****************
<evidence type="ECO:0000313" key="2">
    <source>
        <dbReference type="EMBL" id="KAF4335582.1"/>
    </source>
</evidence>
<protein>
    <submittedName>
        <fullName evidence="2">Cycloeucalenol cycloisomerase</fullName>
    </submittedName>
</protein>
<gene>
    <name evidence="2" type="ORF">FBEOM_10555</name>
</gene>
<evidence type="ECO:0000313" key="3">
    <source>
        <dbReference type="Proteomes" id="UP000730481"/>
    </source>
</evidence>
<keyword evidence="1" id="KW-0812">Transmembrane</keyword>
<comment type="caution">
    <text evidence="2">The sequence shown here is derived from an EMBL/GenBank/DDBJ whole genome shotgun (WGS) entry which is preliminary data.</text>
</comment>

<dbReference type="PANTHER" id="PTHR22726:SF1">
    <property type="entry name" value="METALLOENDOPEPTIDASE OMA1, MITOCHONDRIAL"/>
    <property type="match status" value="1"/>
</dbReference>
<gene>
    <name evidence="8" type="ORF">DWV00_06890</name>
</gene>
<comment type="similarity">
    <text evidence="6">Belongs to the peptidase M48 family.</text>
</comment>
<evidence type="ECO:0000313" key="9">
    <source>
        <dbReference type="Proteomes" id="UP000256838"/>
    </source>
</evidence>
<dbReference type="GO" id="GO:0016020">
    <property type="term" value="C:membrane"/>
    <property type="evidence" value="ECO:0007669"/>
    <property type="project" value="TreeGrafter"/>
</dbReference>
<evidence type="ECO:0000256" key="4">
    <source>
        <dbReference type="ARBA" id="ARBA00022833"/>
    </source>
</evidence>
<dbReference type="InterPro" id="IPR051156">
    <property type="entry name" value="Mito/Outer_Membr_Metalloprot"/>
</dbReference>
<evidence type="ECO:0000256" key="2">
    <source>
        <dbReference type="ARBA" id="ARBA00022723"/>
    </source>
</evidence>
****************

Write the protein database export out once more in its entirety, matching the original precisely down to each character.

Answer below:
<evidence type="ECO:0000313" key="2">
    <source>
        <dbReference type="EMBL" id="KAF4335582.1"/>
    </source>
</evidence>
<protein>
    <submittedName>
        <fullName evidence="2">Cycloeucalenol cycloisomerase</fullName>
    </submittedName>
</protein>
<gene>
    <name evidence="2" type="ORF">FBEOM_10555</name>
</gene>
<evidence type="ECO:0000313" key="3">
    <source>
        <dbReference type="Proteomes" id="UP000730481"/>
    </source>
</evidence>
<keyword evidence="1" id="KW-0812">Transmembrane</keyword>
<comment type="caution">
    <text evidence="2">The sequence shown here is derived from an EMBL/GenBank/DDBJ whole genome shotgun (WGS) entry which is preliminary data.</text>
</comment>

<dbReference type="PANTHER" id="PTHR22726:SF1">
    <property type="entry name" value="METALLOENDOPEPTIDASE OMA1, MITOCHONDRIAL"/>
    <property type="match status" value="1"/>
</dbReference>
<gene>
    <name evidence="8" type="ORF">DWV00_06890</name>
</gene>
<comment type="similarity">
    <text evidence="6">Belongs to the peptidase M48 family.</text>
</comment>
<evidence type="ECO:0000313" key="9">
    <source>
        <dbReference type="Proteomes" id="UP000256838"/>
    </source>
</evidence>
<dbReference type="GO" id="GO:0016020">
    <property type="term" value="C:membrane"/>
    <property type="evidence" value="ECO:0007669"/>
    <property type="project" value="TreeGrafter"/>
</dbReference>
<evidence type="ECO:0000256" key="4">
    <source>
        <dbReference type="ARBA" id="ARBA00022833"/>
    </source>
</evidence>
<dbReference type="InterPro" id="IPR051156">
    <property type="entry name" value="Mito/Outer_Membr_Metalloprot"/>
</dbReference>
<evidence type="ECO:0000256" key="2">
    <source>
        <dbReference type="ARBA" id="ARBA00022723"/>
    </source>
</evidence>